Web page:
A fresh round of stimulus payments should be hitting recipients' bank accounts right about now. And if you're in line for a check in the mail, sit tight -- it could arrive in a matter of weeks.
Of course, $1,400 may seem like a pretty generous payday. But what if you could turn that $1,400 into an even larger sum?
Thankfully, you can. All you need to do is invest that money, and in time, it could grow exponentially.
Now to be clear, if you're struggling financially in any way, you should not go out and invest your stimulus cash. Rather, you should use that money to catch up on bills, cover incoming essentials, or pay off some high-interest debt you may have incurred in the course of the pandemic. But if your finances haven't taken a hit over the past 12 months, here are some options to consider for your stimulus.
1. Pad your IRA or 401(k)
Contributing to a dedicated retirement plan is a good way to set yourself up for a more secure future. It's also a good way to grow your money. IRAs and 401(k)s let you invest your contributions so your plan balance increases over time. If you stick that $1,400 into an IRA or 401(k) today and leave it alone for 30 years, it'll turn into about $10,650 if your retirement plan generates an average annual 7% return, which is a reasonable assumption if you go heavy on stocks.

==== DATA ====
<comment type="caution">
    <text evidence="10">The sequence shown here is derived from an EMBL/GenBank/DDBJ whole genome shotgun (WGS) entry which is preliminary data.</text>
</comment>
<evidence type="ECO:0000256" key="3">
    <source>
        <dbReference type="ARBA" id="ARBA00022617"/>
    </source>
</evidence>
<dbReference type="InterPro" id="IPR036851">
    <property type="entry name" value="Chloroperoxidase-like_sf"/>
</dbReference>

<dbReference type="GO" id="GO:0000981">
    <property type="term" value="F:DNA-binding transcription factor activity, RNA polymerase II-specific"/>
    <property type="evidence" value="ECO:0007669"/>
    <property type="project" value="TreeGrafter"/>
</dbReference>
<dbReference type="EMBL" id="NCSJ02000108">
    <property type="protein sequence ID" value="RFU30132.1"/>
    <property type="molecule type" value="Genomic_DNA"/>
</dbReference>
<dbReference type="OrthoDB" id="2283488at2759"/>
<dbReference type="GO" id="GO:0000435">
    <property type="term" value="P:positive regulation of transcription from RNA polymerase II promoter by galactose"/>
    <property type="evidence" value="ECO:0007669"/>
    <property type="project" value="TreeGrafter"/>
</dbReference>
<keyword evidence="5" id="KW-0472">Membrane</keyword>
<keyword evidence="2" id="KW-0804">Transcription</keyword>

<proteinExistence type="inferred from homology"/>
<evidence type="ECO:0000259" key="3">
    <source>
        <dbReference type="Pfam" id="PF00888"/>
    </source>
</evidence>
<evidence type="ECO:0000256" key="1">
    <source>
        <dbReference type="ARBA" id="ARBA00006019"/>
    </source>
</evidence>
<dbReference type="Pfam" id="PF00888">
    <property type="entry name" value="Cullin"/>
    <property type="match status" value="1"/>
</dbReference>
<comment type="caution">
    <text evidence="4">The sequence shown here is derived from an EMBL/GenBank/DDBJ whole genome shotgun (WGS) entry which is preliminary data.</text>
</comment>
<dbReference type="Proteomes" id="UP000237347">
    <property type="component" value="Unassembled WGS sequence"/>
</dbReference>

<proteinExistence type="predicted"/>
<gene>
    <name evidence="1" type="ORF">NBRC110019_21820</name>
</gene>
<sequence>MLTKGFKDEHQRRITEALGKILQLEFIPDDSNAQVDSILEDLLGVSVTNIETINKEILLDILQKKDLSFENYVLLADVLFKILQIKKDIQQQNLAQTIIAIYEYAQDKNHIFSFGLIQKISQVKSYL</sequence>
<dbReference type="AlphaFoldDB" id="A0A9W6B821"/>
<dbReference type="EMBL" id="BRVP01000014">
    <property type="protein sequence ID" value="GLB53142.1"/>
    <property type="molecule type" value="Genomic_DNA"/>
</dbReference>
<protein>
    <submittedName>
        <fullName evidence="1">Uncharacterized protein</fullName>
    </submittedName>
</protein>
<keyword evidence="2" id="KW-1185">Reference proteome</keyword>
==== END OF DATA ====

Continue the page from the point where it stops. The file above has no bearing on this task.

2. Buy exchange-traded funds
Exchange-traded funds, or ETFs, are a good way to invest in the broad market. When you buy ETFs, you effectively scoop up a whole bunch of stocks with a single investment. And if you buy a bunch of ETFs that deliver a 7% average annual return, you'll practically double your $1,400 stimulus in just 10 years' time -- without having to do anything else.
3. Load up on dividend stocks
Dividend stocks don't just grow in value -- they also pay you quarterly, at which point you can use that money as you please or reinvest it to grow your wealth even more. There are a host of stocks that pay dividends, but you may want to focus on dividend aristocrats, which is an elite list of companies that have increased their dividends year after year for the past 25 years.
Make the most of that stimulus
If you don't need your stimulus to pay for immediate essentials, you may be tempted to use that money to splurge. And while it's easy to argue that pumping that cash back into the economy is helpful in its own right, you'll be doing yourself a greater service by investing your money instead. We don't know if this third round of stimulus checks will be the final one in the course of the pandemic, so it pays to use your money wisely. And while you might think that $1,400 is a nice pile of cash, if you're willing to invest your stimulus and sit tight, you may be amazed at how impressive a sum it ultimately becomes.